What tools do you use daily?
My MacBook Pro, my Wacom tablet, my DSLR camera and that’s about it. Those are essential to my photography business, so I keep them very close.
What projects are you working on right now?
I’m currently working on a project with Petals and Promises, some professional headshots, photographs. I’m also working on something with PEP, and hopefully, I get to drop that soon and build some buzz on social media.
What would you consider your greatest accomplishment so far as a Jamaican creative?
I would say getting referrals. Now, I know what you’re thinking, ‘what? I thought he was going to say a magazine or something,’ but no.
The most significant achievement for me is when a client does business with me, and they leave extremely happy with the service, with the quality of work, with the experience, and they tell a friend. That friend then tells a friend who tells a friend, and it goes on and on. So, that’s my greatest accomplishment so far as a Jamaican creative. There have been cases where I did get awards for my work, but that pales in comparison to getting feedback from a happy client who was extremely pleased with my service.
Who are your favourite types of clients?
My favourite clients are people who keep it real, know what they are looking for and understand the value of creativity. My clients are people who appreciate the art and will pay for the art. I’m not talking the upper echelon society, just people who understand and appreciate the art and willing to pay for it. Especially the ones who understand that when I quote them, it’s from the place of giving the best that I have to offer.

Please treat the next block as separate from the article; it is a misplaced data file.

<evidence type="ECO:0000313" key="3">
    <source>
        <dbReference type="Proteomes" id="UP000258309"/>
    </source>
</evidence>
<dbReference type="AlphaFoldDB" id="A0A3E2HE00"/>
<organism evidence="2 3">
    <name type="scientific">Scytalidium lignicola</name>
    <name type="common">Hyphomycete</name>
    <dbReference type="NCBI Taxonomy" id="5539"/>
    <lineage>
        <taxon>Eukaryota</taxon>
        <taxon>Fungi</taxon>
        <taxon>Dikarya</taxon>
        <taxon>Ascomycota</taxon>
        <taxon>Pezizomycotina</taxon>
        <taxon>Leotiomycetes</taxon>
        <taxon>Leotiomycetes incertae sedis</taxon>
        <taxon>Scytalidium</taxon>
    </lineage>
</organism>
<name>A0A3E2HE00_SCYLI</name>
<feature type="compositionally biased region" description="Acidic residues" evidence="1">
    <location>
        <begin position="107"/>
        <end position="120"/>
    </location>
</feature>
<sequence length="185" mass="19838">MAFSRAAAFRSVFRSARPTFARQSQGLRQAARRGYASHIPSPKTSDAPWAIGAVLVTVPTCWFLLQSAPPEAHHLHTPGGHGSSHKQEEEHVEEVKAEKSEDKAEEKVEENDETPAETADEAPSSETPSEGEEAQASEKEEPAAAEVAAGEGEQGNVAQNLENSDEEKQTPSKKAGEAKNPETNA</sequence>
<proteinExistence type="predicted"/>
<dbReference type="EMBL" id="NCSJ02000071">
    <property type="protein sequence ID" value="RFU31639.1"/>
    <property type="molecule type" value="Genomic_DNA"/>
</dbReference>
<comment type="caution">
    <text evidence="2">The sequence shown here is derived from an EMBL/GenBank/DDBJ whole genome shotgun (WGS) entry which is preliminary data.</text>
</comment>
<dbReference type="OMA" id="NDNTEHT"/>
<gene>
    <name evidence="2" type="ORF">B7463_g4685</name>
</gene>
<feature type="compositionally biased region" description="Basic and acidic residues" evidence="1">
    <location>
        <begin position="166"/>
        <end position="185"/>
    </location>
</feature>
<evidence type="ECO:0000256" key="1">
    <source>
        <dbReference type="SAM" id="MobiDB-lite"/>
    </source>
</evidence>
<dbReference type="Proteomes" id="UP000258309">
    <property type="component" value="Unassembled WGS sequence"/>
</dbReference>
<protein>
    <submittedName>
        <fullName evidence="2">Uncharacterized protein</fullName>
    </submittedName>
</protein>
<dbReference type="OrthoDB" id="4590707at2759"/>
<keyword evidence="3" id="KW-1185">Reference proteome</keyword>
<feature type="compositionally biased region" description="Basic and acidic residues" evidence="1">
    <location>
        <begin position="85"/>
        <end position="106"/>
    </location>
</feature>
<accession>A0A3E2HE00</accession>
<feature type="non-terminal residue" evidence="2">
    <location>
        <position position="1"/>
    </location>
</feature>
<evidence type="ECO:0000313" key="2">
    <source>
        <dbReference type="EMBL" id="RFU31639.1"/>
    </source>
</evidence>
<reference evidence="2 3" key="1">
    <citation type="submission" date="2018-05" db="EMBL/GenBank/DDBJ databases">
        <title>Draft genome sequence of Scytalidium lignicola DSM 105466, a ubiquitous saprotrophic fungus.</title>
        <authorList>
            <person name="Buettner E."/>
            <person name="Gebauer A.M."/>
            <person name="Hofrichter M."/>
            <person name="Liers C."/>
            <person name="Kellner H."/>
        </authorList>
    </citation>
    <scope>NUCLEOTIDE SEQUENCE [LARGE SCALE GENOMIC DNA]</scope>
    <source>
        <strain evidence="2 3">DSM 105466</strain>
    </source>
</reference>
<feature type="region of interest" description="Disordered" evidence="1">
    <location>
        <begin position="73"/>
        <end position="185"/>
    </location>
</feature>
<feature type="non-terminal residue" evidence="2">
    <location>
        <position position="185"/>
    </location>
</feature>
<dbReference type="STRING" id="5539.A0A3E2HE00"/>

I also like to work with clients in travel and lifestyle because they allow exploring new things, whether it is a unique culture or new area.
What do you like to do outside of work?
In my free time, I play tennis, I spend time with my significant other, and I connect with my life group where we talk about God and the word.
Where do you find inspiration?
It varies, but I’d say Vanessa Joy and Stan Love photography are names that I check out on social media. I live and learn from others on social media. The people I follow on social media are those who add value to my life. I follow people who I want to emulate or want to be in the future.
How can people find you?
You can find me on Instagram at Nicholas A Johnson Photography, my twitter handle is NAJ876, and everything else is just Mr NAJ876. If you want to see my work in the highest resolution, visit my website at www.nicholasajohnsonphotography.com/
What are you doing to develop Jamaica’s creative industry?
I use my platform to promote Jamaica. Whenever I post, I tag large international accounts in the wedding, commercial, lifestyle and event photography industries to let them know what Jamaica has to offer. Whenever they visit Jamaica, we would connect and showcase the quality of work Jamaican creatives can produce.
What’s next for Nicholas A Johnson?
Videography and Cinematography. I’ve already started, and it is interesting. I’ve tried cinematography before but didn’t take it too seriously, but now I am challenging myself to learn it. I am also trying to incorporate a lifestyle vibe into my engagement photography to make the experience more unique.